France has a strange New Year’s tradition of torching cars and that happens especially in the largest cities, which compete every year for the No. 1 spot – that is the highest number of torched cars.
To fight this disturbing phenomenon, which cannot compare to isolated incidents like the one in Vancouver in 2011, the French government sent a record 53,000 law enforcement officers to patrol major cities from 6 pm on December 31 to 6 am on January 1.
The result? The number of torched cars dropped by 10 percent compared to last year. While authorities may see progress in these figures, try telling the owners of the 1,067 torched cars across the country that things are going in the right direction…
French Interior Minister Manuel Valls held a press conference last Wednesday highlighting that December 31 was “one of the year’s most important events in terms of public security”. He also reported the deaths of three people that were stabbed in separate incidents.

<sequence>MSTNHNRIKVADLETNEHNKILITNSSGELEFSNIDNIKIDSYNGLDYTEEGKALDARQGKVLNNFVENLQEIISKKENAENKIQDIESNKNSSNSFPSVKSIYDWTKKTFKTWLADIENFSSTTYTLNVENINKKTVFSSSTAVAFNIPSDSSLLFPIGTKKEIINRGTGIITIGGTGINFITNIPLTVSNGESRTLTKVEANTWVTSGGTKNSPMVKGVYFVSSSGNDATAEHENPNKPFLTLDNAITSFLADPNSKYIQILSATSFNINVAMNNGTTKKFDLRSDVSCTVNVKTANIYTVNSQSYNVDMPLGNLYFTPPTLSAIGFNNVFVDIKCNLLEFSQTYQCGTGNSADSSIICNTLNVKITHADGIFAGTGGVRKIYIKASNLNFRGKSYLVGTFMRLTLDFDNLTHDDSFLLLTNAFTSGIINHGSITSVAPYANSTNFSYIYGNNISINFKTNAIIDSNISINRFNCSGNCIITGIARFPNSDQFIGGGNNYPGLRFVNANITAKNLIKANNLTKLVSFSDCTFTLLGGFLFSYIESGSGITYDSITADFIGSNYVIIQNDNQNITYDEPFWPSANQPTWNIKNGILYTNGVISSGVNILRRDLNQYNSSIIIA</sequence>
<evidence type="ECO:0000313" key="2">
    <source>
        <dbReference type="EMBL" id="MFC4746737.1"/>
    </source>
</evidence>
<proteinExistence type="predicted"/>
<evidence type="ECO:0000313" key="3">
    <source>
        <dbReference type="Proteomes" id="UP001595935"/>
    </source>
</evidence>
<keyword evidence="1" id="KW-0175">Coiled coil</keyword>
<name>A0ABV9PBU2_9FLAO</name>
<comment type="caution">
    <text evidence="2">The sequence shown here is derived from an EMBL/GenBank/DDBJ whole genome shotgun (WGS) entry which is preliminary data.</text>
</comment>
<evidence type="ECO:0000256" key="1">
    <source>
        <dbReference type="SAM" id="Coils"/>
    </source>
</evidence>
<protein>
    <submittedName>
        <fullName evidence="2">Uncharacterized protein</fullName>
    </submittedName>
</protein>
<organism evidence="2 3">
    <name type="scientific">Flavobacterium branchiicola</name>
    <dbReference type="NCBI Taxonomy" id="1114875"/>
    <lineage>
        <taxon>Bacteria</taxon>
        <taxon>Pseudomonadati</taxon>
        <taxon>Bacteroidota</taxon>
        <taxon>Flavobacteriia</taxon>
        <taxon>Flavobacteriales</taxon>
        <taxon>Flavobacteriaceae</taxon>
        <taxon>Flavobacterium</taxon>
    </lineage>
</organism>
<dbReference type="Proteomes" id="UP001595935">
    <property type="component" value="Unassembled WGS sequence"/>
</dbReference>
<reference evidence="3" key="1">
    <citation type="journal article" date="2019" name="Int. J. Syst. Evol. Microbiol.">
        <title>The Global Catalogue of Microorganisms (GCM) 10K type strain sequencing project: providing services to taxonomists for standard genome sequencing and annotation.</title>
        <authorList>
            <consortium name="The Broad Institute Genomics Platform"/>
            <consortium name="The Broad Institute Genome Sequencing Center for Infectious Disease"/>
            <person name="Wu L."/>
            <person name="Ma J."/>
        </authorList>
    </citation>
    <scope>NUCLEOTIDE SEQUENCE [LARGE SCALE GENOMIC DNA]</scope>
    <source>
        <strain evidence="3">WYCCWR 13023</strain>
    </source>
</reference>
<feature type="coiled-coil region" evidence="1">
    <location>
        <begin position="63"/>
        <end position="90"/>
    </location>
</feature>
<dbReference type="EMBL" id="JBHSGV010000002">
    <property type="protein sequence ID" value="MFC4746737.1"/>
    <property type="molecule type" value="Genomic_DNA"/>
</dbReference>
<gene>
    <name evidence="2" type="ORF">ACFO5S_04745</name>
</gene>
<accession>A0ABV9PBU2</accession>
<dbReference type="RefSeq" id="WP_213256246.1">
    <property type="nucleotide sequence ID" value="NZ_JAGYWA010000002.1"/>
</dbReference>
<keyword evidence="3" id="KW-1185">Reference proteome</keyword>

The embarrassing tradition of vehicle arson started in the poor suburbs near big cities and it’s mostly concentrated in these areas. In particular, it started in Strasbourg in the northeast of France in the late 1980s, growing into an alarming phenomenon during the 1990s.
In 1997, national media began to obsessively cover the phenomenon, with local government official Patrice Magnier saying at the time that he saw a clear “correlation between the media focus on the phenomenon and the rise in incidents.” In fact, vandals from rival neighborhoods were competing for the media spotlight.
Soon the tradition spread across France, with a new peak in New Year’s car burning being observed between 2005 and 2009. Observers say youths from poor communities burn cars as a form of protest against the state, blaming it for their lack of economic opportunities.
Note: Video and print-screen are from 2012, courtesy of Tele/YouTube
By Dan Mihalascu